Ain’t it good to know you’ve got a friend

Father Mark Goldasich is the pastor of Sacred Heart parish in Tonganoxie. He has been editor of the Leaven since 1989.

by Father Mark Goldasich

A piece of art has been hanging in my home for almost 25 years.

It’s an original work by Suzi McCord, a former parishioner. In bold colors, it shows planet Earth and standing all around it are 10 children, dressed in attire typical for their region. Each of the kids is smiling and holding hands with one another. It’s entitled, “Friends Around the World.”

This coronavirus has reminded me that we all belong to one race: the human race. We’re all in this together, as this story can remind us:

Some missionaries in the Philippines set up a croquet game in their front yard. Several of their Agta Negrito neighbors became interested and wanted to join in the fun. The missionaries explained the game and started them out, each with a mallet and ball. As the game progressed, an opportunity came for one of the players to take advantage of another by knocking that person’s ball out of the court. A missionary explained the procedure, but the advice puzzled the Negrito friend.

“Why would I want to knock his ball out of the court?” he asked.

“So you will be the one to win!” replied the missionary.

The man shook his head in bewilderment. Competition is generally ruled out in a hunting and gathering society, where people survive not by competing, but by sharing equally.

The game continued, but no one followed the missionaries’ advice. When a player successfully got through all of the wickets, the game wasn’t over for him. He went back and gave aid and advice to his friends.

As the final player moved toward the last wicket, it was still very much a team effort. And finally, when the last wicket was played, the “team” shouted happily, “We won! We won!” (Adapted from a story in “Illustrations Unlimited,” edited by James S. Hewett.)

Never before in my life have I felt such an intense bond with my fellow human beings. Not being able to celebrate Mass publicly has sharpened my sense of those Catholics in many mission countries for whom weekly — let alone daily — Mass is a luxury.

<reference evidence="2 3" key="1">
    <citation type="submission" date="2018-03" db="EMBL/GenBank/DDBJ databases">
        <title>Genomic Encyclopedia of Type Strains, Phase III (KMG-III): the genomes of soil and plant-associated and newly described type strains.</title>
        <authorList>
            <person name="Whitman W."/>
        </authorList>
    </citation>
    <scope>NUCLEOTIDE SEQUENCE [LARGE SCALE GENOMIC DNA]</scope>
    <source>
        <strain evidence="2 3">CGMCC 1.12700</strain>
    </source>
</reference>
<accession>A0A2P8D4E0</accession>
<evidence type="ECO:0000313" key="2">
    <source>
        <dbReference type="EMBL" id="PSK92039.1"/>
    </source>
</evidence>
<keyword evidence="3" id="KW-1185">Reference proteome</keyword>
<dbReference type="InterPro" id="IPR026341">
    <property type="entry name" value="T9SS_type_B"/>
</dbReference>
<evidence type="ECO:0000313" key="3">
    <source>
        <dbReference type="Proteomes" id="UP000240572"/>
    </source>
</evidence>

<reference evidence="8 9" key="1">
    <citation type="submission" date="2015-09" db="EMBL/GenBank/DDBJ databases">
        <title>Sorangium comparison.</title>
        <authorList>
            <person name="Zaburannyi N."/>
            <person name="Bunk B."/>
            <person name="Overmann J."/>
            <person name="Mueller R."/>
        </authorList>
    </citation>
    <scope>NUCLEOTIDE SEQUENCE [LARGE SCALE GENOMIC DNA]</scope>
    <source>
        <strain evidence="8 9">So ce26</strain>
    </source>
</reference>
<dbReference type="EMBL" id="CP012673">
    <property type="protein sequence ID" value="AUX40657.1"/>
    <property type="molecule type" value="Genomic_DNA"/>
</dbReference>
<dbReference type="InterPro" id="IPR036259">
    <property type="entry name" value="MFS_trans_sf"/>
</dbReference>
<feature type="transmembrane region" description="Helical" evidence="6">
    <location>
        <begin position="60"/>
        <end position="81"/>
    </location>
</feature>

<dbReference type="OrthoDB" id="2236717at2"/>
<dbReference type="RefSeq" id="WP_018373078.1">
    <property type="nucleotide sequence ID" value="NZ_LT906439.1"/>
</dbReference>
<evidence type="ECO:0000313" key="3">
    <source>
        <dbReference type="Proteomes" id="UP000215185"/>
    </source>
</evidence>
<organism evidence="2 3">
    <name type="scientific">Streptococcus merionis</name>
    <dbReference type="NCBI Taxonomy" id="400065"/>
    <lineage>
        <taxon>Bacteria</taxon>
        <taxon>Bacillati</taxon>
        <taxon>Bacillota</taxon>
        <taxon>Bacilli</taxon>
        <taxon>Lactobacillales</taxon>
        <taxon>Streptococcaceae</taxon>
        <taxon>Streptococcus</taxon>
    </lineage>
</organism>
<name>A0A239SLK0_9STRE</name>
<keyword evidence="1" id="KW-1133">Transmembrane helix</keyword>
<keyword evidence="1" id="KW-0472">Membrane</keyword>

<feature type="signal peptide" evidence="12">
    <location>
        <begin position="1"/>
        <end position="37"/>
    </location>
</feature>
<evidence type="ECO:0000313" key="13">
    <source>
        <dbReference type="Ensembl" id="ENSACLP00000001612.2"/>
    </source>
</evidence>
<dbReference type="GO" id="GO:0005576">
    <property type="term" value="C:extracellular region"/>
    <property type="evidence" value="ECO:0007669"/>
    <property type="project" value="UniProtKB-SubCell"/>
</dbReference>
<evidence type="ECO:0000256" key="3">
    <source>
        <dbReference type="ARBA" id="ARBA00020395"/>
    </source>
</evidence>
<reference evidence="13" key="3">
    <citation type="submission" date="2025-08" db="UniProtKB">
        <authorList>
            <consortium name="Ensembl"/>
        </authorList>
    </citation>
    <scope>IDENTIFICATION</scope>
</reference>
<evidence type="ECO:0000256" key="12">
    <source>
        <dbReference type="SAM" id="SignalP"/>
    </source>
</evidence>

The “stay at home” directive has made me acutely aware of what homebound individuals experience daily — a world limited to the confines of their house. Practicing social distancing has taught me the pain and isolation that many families feel in being separated from loved ones. The empty shelves of essential items in stores has highlighted what the “have nots” in our world experience each day.

This coronavirus has exposed the lie of the “self-sufficient” person. We need one another to survive. Naturally, we’re aware of and grateful for all of those in the medical profession on the front lines and those searching for a vaccine.

But there are also many people that are overlooked — the janitorial staff in hospitals, railroad workers, truck drivers, store clerks and stockers, those in the food service industry, those in the arts community, barbers and hairdressers. And the list could go on and on — whose service I will never take for granted in the future.

The other day I saw a letter from Jesuit Father Joseph McShane, president of Fordham in New York, addressed to the university community. In it, he quoted St. John XXIII from his famous “Moonlight Speech,” delivered the night the Second Vatican Council opened, to a group of pilgrims gathered spontaneously under his window in St. Peter’s Square. The pope’s words — here excerpted — seem especially apropos:

“Let us continue to love each other, to look out for each other along the way: to welcome whoever comes close to us and set aside whatever difficulty it might bring. When you head home, find your children. Hug and kiss your children and tell them: ‘This is the hug and kiss of the pope.’

“And when you find them with tears to dry, give them a good word. Give anyone who suffers a world of comfort. . . . And then, all together, may we always come alive — whether to sing, to breathe, or to cry — but always full of trust in Christ, who helps us and hears us, let us continue along our path.”

And as one human family, may we finally emerge from these trying times, hand in hand, smiling and shouting, “We won! We won!”

One Response

  1. Kevin Dwyer at |

    Mark, most certainly words and sentiment that we all need to share at this time of uncertainty. May God shine down on you with all his blessings and protection. Though it’s probably been 40+ years since our paths have crossed, the mention of your name still brings a smile to my face and a warmth to my heart.

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